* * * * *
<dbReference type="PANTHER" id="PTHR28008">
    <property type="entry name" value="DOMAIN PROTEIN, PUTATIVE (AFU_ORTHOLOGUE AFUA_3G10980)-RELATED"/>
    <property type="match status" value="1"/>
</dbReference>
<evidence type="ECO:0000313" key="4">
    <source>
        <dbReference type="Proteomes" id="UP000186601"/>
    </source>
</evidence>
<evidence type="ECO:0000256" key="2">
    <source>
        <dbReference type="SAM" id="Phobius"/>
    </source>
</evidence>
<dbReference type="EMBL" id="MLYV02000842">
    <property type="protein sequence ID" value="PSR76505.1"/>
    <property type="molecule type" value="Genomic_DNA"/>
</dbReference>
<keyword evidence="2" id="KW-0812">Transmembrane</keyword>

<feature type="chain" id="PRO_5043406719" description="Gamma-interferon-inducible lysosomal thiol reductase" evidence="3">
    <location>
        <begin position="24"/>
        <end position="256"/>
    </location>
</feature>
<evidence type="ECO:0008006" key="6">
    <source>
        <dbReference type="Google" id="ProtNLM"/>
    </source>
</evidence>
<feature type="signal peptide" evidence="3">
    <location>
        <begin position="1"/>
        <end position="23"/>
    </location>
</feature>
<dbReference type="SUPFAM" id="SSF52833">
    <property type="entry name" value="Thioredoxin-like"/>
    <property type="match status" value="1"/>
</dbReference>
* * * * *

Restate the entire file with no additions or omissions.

<dbReference type="PANTHER" id="PTHR28008">
    <property type="entry name" value="DOMAIN PROTEIN, PUTATIVE (AFU_ORTHOLOGUE AFUA_3G10980)-RELATED"/>
    <property type="match status" value="1"/>
</dbReference>
<evidence type="ECO:0000313" key="4">
    <source>
        <dbReference type="Proteomes" id="UP000186601"/>
    </source>
</evidence>
<evidence type="ECO:0000256" key="2">
    <source>
        <dbReference type="SAM" id="Phobius"/>
    </source>
</evidence>
<dbReference type="EMBL" id="MLYV02000842">
    <property type="protein sequence ID" value="PSR76505.1"/>
    <property type="molecule type" value="Genomic_DNA"/>
</dbReference>
<keyword evidence="2" id="KW-0812">Transmembrane</keyword>

<feature type="chain" id="PRO_5043406719" description="Gamma-interferon-inducible lysosomal thiol reductase" evidence="3">
    <location>
        <begin position="24"/>
        <end position="256"/>
    </location>
</feature>
<evidence type="ECO:0008006" key="6">
    <source>
        <dbReference type="Google" id="ProtNLM"/>
    </source>
</evidence>
<feature type="signal peptide" evidence="3">
    <location>
        <begin position="1"/>
        <end position="23"/>
    </location>
</feature>
<dbReference type="SUPFAM" id="SSF52833">
    <property type="entry name" value="Thioredoxin-like"/>
    <property type="match status" value="1"/>
</dbReference>